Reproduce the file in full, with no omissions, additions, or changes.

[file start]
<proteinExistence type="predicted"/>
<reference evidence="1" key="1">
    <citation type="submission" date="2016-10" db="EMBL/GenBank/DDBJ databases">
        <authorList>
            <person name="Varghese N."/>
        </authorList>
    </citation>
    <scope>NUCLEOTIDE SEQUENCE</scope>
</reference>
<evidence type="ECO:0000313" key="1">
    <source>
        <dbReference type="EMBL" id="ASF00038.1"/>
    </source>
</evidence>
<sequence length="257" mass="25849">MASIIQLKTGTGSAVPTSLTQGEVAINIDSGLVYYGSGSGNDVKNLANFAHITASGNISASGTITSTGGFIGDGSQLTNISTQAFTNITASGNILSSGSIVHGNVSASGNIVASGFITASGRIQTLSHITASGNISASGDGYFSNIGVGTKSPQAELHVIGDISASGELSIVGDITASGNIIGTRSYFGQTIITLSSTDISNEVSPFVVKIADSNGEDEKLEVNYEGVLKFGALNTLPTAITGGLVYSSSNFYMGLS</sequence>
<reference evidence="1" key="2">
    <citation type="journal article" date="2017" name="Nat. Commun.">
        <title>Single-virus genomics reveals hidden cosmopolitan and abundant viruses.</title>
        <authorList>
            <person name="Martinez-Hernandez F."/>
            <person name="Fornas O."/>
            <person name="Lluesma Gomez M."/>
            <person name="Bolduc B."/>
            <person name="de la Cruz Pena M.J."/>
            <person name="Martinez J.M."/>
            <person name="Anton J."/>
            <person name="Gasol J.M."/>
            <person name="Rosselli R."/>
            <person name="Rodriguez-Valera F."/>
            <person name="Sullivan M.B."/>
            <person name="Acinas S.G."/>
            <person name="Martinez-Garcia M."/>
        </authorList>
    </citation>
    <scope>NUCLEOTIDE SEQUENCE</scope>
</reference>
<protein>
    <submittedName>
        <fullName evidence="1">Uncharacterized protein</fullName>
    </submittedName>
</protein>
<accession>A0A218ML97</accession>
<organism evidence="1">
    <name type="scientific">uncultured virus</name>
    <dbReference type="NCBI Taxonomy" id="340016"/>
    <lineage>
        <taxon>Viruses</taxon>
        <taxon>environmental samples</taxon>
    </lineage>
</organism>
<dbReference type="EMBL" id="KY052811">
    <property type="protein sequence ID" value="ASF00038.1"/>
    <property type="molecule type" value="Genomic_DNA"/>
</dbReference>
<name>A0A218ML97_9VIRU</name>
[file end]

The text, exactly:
<proteinExistence type="predicted"/>
<reference evidence="1" key="1">
    <citation type="submission" date="2016-10" db="EMBL/GenBank/DDBJ databases">
        <authorList>
            <person name="Varghese N."/>
        </authorList>
    </citation>
    <scope>NUCLEOTIDE SEQUENCE</scope>
</reference>
<evidence type="ECO:0000313" key="1">
    <source>
        <dbReference type="EMBL" id="ASF00038.1"/>
    </source>
</evidence>
<sequence length="257" mass="25849">MASIIQLKTGTGSAVPTSLTQGEVAINIDSGLVYYGSGSGNDVKNLANFAHITASGNISASGTITSTGGFIGDGSQLTNISTQAFTNITASGNILSSGSIVHGNVSASGNIVASGFITASGRIQTLSHITASGNISASGDGYFSNIGVGTKSPQAELHVIGDISASGELSIVGDITASGNIIGTRSYFGQTIITLSSTDISNEVSPFVVKIADSNGEDEKLEVNYEGVLKFGALNTLPTAITGGLVYSSSNFYMGLS</sequence>
<reference evidence="1" key="2">
    <citation type="journal article" date="2017" name="Nat. Commun.">
        <title>Single-virus genomics reveals hidden cosmopolitan and abundant viruses.</title>
        <authorList>
            <person name="Martinez-Hernandez F."/>
            <person name="Fornas O."/>
            <person name="Lluesma Gomez M."/>
            <person name="Bolduc B."/>
            <person name="de la Cruz Pena M.J."/>
            <person name="Martinez J.M."/>
            <person name="Anton J."/>
            <person name="Gasol J.M."/>
            <person name="Rosselli R."/>
            <person name="Rodriguez-Valera F."/>
            <person name="Sullivan M.B."/>
            <person name="Acinas S.G."/>
            <person name="Martinez-Garcia M."/>
        </authorList>
    </citation>
    <scope>NUCLEOTIDE SEQUENCE</scope>
</reference>
<protein>
    <submittedName>
        <fullName evidence="1">Uncharacterized protein</fullName>
    </submittedName>
</protein>
<accession>A0A218ML97</accession>
<organism evidence="1">
    <name type="scientific">uncultured virus</name>
    <dbReference type="NCBI Taxonomy" id="340016"/>
    <lineage>
        <taxon>Viruses</taxon>
        <taxon>environmental samples</taxon>
    </lineage>
</organism>
<dbReference type="EMBL" id="KY052811">
    <property type="protein sequence ID" value="ASF00038.1"/>
    <property type="molecule type" value="Genomic_DNA"/>
</dbReference>
<name>A0A218ML97_9VIRU</name>